Here we propose that to fully understand the variability in postfire resprouting in grasses we need to consider the location and the degree of protection of the bud bank (Pausas et al., 2018). Specifically, we predict that bud location explains resprouting in grasses better than photosynthetic pathway and LDMC. To test this prediction, we use the data from Moore et al. (2019) and added to their models a variable related to the position of the resprouting buds with three categories (see Supporting Information Methods S1): stolons (aboveground), crown (root–shoot transition), and rhizome (belowground).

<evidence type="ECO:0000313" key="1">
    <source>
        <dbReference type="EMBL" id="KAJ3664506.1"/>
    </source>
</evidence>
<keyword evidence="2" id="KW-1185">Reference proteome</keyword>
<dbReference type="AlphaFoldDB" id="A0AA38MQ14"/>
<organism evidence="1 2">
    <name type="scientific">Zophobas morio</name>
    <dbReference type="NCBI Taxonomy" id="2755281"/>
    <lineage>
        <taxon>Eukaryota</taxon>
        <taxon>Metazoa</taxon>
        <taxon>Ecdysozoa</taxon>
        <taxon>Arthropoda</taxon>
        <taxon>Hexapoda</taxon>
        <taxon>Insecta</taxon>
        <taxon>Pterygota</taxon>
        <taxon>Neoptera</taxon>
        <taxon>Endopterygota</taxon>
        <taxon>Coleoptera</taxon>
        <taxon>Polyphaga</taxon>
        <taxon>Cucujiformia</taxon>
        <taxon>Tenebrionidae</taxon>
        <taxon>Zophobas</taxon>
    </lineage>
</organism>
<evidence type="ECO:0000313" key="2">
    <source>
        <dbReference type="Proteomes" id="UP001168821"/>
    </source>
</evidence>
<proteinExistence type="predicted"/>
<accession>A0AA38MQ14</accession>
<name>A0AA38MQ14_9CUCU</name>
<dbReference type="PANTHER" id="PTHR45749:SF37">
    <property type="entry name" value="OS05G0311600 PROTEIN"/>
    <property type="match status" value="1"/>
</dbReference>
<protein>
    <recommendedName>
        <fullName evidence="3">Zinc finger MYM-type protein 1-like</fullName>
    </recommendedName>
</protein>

The position of the buds is shown to be a significant factor, and the resulting model is descriptive of the resprouting process (Figs 1, S1): survival depends not only on having a C4 photosynthesis pathway, but also (and more importantly, i.e. with larger effect size) on the location of the buds. Furthermore, this is especially important for the strength of the postfire resprouting of surviving plants, either measured as the number of tillers postfire (as in Moore et al., 2019) or as the proportion of tillers in relation to the prefire conditions (Fig. 1). The mean proportion of tillers across treatments for each species and for all 52 species suggests that overall postfire resprouting response is lower for grasses with stolons, intermediate with those that resprout from the crown, and highest for the species with rhizomes (Fig. 2), as expected under the hypothesis of bud protection as a driver for the fire response. The results support the idea that the location of the bud bank is an important factor in determining fire response in grasses, and perhaps it is more important than the photosynthetic pathway or the LDMC. Even if the high efficiency of C4 leaves allow greater allocation to storage (Ripley et al., 2010), the mechanism for bud survival (and thus plant survival and resprouting) is likely to be determined by the position (and soil protection) of the buds. In fact, previous studies already suggested that other traits indirectly related to C4 photosynthesis could explain responses of C4 grasses to disturbance (Edwards et al., 2010; Ripley et al., 2015); we propose that those traits are related to the location and protection of resprouting buds. Supporting this idea is a tendency for rhizomes to occur more frequently in species with C4 photosynthesis than in those with C3, as observed in three independent data sets from different continents (Notes S1). Further research is needed given that the experiment by Moore et al. (2019) was not designed to test this factor (bud location); however, our results suggest that we need to look at the position of the buds to better understand the underlying mechanisms of response to disturbances in plants (Ottaviani et al., 2017; Pausas et al., 2018).